Psychodynamic psychotherapy is a method of verbal communication used to help a person find relief from emotional pain. It is based on the theories and techniques of psychoanalysis. Psychodynamic psychotherapy is similar to psychoanalysis in that it attributes emotional problems to the patient's unconscious motives and conflicts. It differs from classical psychoanalysis, however, in that psychodynamic psychotherapists do not necessarily accept Freud's view that these unconscious motives and conflicts are ultimately sexual in nature.
The goals of psychodynamic psychotherapy vary depending on the method of treatment, which can be broadly described as either expressive or supportive. Expressive therapy seeks to relieve symptoms through the development of insight, or the slowly developing awareness of feelings and thoughts that were once outside of the person's awareness. Expressive therapy is based on the rationale that difficulties experienced in adult life originate in childhood; that children do not possess the maturity for making effective choices nor the independence to do so; and that methods of adapting that were developed in childhood may no longer be effective for adapting to the world as an adult. Through guidance from a therapist, the adult becomes aware of present ways of coping that are ineffective and how they served a purpose in childhood that is no longer relevant. The person learns that he or she now has a range of new options for solving problems, and for living in general that are now based on his or her maturity and independence.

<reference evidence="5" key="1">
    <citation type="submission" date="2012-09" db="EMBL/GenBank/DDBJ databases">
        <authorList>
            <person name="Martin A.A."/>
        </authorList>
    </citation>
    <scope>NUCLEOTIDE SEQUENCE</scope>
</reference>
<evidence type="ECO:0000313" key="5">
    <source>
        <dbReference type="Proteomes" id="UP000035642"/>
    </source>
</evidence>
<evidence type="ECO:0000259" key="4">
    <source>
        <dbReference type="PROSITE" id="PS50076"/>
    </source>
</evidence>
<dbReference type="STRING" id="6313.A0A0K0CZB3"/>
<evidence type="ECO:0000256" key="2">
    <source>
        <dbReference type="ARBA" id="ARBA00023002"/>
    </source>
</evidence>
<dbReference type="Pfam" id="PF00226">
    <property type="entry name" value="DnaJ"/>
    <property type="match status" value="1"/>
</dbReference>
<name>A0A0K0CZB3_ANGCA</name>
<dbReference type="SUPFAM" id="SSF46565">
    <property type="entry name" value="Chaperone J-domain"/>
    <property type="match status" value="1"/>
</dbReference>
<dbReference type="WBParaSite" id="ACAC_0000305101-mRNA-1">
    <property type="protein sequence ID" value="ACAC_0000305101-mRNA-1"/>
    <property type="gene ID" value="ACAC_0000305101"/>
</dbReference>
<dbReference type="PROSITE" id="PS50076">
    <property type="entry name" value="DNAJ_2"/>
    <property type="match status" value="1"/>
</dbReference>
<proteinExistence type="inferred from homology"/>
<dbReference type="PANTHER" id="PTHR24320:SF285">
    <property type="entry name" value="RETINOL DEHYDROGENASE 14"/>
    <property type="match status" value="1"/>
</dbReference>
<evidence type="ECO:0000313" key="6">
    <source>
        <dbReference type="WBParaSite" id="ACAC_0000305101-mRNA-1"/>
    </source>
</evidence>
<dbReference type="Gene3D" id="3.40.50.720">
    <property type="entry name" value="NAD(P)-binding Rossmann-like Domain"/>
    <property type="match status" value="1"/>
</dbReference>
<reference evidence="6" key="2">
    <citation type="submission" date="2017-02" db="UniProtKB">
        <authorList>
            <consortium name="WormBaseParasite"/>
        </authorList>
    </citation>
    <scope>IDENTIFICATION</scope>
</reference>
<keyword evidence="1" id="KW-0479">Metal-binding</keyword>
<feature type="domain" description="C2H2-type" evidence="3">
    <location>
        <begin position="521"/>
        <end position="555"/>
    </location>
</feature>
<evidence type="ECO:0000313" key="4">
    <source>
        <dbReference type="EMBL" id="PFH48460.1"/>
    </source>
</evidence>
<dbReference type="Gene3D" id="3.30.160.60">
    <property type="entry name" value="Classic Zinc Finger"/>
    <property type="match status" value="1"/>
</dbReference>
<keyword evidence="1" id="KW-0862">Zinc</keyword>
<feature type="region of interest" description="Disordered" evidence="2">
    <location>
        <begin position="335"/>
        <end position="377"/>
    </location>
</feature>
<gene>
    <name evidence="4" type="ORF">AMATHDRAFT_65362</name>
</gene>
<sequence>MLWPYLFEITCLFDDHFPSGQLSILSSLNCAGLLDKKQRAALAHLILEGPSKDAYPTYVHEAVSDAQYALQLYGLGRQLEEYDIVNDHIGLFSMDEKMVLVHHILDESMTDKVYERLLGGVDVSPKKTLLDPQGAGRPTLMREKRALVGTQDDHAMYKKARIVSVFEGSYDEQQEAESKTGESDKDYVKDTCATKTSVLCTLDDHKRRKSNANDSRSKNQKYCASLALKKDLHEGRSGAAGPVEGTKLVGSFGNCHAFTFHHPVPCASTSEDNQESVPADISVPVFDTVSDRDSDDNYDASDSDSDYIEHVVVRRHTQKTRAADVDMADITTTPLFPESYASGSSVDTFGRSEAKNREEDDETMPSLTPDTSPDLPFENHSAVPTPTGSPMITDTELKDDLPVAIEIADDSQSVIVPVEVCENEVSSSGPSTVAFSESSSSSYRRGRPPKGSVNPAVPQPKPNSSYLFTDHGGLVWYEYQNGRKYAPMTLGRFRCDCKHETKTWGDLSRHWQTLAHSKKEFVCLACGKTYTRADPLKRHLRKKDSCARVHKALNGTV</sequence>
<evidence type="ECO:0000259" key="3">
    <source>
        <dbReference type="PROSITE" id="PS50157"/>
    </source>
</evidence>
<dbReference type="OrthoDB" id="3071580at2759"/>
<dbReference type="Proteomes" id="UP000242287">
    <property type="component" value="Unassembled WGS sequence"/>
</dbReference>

In contrast to expressive therapy which is exploratory, supportive therapy remains closer to the surface of the patient's issues. Supportive therapy is an approach that is used to relieve immediate distress; to return the person to his or her previous level of functioning; and to strengthen adaptive ways of coping that the individual already possesses in order to prevent further discomfort. Expressive and supportive methods of treatment are not completely separate categories because elements of supportive therapy are used in expressive treatment and vice versa, depending on the therapeutic need. For instance, if a person in exploratory treatment is experiencing distress, a supportive approach may be used for a period of time in order to help the person feel more stable.